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Discrete-Time StabilityEdit

The stability analysis of a discrete-time or digital system is similar to the analysis for a continuous time system. However, there are enough differences that it warrants a separate chapter.

Input-Output StabilityEdit

Uniform StabilityEdit

An LTI causal system is uniformly BIBO stable if there exists a positive constant L such that the following conditions:

 
 
 

imply that

 

Impulse Response MatrixEdit

We can define the impulse response matrix of a discrete-time system as:


[Impulse Response Matrix]

 

Or, in the general time-varying case:

 

A digital system is BIBO stable if and only if there exists a positive constant L such that for all non-negative k:

 

Stability of Transfer FunctionEdit

A MIMO discrete-time system is BIBO stable if and only if every pole of every transfer function in the transfer function matrix has a magnitude less than 1. All poles of all transfer functions must exist inside the unit circle on the Z plane.

Lyapunov StabilityEdit

There is a discrete version of the Lyapunov stability theorem that applies to digital systems. Given the discrete Lyapunov equation:


[Digital Lypapunov Equation]

 

We can use this version of the Lyapunov equation to define a condition for stability in discrete-time systems:

Lyapunov Stability Theorem (Digital Systems)
A digital system with the system matrix A is asymptotically stable if and only if there exists a unique matrix M that satisfies the Lyapunov Equation for every positive definite matrix N.

Poles and EigenvaluesEdit

Every pole of G(z) is an eigenvalue of the system matrix A. Not every eigenvalue of A is a pole of G(z). Like the poles of the transfer function, all the eigenvalues of the system matrix must have magnitudes less than 1. Mathematically:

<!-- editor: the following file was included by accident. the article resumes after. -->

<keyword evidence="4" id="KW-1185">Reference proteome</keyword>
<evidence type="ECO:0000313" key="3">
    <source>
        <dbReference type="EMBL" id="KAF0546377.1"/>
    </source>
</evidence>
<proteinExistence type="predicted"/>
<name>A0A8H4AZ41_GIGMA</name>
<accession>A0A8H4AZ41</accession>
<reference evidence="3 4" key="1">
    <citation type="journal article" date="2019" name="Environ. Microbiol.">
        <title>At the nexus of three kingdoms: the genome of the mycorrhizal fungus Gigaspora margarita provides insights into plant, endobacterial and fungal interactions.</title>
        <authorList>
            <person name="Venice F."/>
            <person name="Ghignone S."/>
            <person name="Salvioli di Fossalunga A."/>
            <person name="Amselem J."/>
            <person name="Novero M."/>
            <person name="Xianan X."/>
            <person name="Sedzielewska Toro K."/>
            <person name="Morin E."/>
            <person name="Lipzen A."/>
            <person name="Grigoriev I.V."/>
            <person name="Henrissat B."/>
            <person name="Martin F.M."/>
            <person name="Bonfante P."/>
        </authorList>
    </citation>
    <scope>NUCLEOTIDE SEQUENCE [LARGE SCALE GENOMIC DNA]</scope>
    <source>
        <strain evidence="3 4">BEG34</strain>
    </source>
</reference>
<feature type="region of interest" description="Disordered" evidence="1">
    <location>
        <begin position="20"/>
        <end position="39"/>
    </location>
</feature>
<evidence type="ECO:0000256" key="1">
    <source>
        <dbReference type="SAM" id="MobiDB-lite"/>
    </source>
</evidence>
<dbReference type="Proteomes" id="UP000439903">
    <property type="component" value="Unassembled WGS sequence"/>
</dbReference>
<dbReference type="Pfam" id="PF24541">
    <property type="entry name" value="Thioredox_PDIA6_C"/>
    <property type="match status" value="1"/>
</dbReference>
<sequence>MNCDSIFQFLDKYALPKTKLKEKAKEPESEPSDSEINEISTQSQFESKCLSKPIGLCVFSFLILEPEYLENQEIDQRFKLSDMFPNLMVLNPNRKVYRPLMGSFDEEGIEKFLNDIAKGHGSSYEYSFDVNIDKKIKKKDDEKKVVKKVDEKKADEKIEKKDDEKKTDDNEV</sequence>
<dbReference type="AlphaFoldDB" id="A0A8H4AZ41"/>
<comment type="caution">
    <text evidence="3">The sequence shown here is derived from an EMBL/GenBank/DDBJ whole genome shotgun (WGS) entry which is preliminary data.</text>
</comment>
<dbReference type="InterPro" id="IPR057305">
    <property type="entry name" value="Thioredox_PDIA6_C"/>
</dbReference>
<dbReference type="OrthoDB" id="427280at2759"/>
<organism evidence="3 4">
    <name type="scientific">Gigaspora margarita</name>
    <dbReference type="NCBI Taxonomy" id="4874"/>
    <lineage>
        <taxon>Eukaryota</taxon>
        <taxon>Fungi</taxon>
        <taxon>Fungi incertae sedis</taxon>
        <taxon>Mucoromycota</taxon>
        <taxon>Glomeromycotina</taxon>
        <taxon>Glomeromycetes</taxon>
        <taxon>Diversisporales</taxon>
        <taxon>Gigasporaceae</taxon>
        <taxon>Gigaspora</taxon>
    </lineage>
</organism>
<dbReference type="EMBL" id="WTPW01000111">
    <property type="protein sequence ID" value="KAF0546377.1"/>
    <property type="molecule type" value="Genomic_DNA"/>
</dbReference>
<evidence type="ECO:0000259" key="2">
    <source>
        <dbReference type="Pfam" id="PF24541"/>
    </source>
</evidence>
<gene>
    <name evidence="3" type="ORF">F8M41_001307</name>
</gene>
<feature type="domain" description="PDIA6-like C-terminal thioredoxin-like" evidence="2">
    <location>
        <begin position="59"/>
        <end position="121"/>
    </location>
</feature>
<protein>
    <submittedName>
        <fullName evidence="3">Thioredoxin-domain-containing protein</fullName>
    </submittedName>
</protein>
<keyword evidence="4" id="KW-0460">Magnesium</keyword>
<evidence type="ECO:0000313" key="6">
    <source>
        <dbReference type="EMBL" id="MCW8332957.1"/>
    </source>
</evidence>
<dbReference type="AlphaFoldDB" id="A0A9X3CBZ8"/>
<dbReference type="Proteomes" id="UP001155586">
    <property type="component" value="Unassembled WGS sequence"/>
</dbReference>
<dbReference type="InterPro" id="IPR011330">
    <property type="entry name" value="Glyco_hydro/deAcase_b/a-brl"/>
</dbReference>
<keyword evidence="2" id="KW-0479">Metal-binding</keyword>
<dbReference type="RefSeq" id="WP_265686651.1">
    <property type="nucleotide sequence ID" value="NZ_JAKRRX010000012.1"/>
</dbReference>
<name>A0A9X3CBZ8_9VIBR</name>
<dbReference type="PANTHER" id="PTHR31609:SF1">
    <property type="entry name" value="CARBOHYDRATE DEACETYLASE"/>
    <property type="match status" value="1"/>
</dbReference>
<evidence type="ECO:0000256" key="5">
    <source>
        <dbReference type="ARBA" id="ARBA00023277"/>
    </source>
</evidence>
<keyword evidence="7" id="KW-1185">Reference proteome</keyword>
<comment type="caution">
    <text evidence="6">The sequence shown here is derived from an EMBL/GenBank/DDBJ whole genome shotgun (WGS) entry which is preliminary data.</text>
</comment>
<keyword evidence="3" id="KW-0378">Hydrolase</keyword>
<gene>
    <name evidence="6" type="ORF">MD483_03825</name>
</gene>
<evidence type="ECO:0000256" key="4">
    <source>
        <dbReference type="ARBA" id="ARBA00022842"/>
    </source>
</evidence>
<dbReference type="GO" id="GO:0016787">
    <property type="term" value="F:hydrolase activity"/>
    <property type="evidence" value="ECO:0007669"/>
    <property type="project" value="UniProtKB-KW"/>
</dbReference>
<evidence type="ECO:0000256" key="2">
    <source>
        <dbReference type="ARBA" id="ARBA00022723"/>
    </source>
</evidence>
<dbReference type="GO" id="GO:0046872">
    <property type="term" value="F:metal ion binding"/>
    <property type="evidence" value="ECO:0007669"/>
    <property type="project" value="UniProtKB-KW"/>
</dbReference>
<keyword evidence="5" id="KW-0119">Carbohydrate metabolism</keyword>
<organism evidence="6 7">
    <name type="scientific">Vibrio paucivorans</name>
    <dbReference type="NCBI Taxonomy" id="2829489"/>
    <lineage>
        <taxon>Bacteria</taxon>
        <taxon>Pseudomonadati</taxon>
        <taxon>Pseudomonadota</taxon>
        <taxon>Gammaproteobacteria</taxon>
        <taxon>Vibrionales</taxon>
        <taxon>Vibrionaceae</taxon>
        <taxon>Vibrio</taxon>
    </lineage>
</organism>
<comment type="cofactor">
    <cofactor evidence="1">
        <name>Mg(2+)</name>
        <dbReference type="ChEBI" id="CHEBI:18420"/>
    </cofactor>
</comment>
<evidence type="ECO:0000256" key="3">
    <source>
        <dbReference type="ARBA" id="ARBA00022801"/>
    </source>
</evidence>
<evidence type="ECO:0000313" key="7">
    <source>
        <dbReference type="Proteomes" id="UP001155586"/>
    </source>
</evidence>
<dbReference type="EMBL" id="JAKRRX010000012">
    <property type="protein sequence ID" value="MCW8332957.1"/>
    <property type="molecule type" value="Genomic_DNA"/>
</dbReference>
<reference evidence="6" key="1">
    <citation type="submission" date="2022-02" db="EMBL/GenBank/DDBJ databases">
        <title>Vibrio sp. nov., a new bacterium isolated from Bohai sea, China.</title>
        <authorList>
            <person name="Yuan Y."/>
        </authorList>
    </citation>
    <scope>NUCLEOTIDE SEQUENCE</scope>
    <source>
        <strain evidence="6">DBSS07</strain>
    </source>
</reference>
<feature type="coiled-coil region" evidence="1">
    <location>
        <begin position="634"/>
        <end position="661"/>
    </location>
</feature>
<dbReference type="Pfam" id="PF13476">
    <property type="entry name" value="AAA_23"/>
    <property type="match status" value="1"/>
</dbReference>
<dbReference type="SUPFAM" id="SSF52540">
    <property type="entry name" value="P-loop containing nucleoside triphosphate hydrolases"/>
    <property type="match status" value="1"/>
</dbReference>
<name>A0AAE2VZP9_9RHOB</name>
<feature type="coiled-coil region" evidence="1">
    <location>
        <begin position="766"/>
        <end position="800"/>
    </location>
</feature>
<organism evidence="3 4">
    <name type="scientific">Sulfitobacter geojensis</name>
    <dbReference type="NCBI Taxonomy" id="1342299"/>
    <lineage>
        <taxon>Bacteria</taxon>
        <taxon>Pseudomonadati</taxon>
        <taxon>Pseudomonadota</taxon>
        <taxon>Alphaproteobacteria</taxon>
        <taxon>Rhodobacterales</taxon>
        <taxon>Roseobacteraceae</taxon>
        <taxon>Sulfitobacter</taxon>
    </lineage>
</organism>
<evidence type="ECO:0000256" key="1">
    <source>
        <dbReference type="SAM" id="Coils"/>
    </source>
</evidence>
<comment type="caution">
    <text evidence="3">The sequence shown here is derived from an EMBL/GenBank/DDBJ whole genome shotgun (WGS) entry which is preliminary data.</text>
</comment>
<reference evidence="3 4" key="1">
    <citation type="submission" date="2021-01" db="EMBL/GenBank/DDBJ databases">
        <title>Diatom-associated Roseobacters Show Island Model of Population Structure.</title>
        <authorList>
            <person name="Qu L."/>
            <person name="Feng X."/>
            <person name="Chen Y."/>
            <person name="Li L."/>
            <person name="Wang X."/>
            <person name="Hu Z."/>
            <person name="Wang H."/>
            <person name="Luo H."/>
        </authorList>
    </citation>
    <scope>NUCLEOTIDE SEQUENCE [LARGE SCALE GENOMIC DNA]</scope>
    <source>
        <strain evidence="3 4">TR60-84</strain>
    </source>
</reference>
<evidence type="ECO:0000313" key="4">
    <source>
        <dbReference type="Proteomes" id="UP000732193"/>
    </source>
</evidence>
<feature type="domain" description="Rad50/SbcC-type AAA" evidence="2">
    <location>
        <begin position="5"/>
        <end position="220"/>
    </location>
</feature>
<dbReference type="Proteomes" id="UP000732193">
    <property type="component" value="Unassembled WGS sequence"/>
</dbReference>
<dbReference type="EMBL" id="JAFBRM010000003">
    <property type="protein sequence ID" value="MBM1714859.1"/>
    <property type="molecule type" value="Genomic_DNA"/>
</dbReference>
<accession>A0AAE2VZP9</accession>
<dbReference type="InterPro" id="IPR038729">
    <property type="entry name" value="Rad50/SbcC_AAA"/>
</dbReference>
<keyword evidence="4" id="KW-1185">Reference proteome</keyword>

If the magnitude of the eigenvalues of the system matrix A, or the poles of the transfer functions are greater than 1, the system is unstable.

Finite WordlengthsEdit

Digital computer systems have an inherent problem because implementable computer systems have finite wordlengths to deal with. Some of the issues are:

  1. Real numbers can only be represented with a finite precision. Typically, a computer system can only accurately represent a number to a finite number of decimal points.
  2. Because of the fact above, computer systems with feedback can compound errors with each program iteration. Small errors in one step of an algorithm can lead to large errors later in the program.
  3. Integer numbers in computer systems have finite lengths. Because of this, integer numbers will either roll-over, or saturate, depending on the design of the computer system. Both situations can create inaccurate results.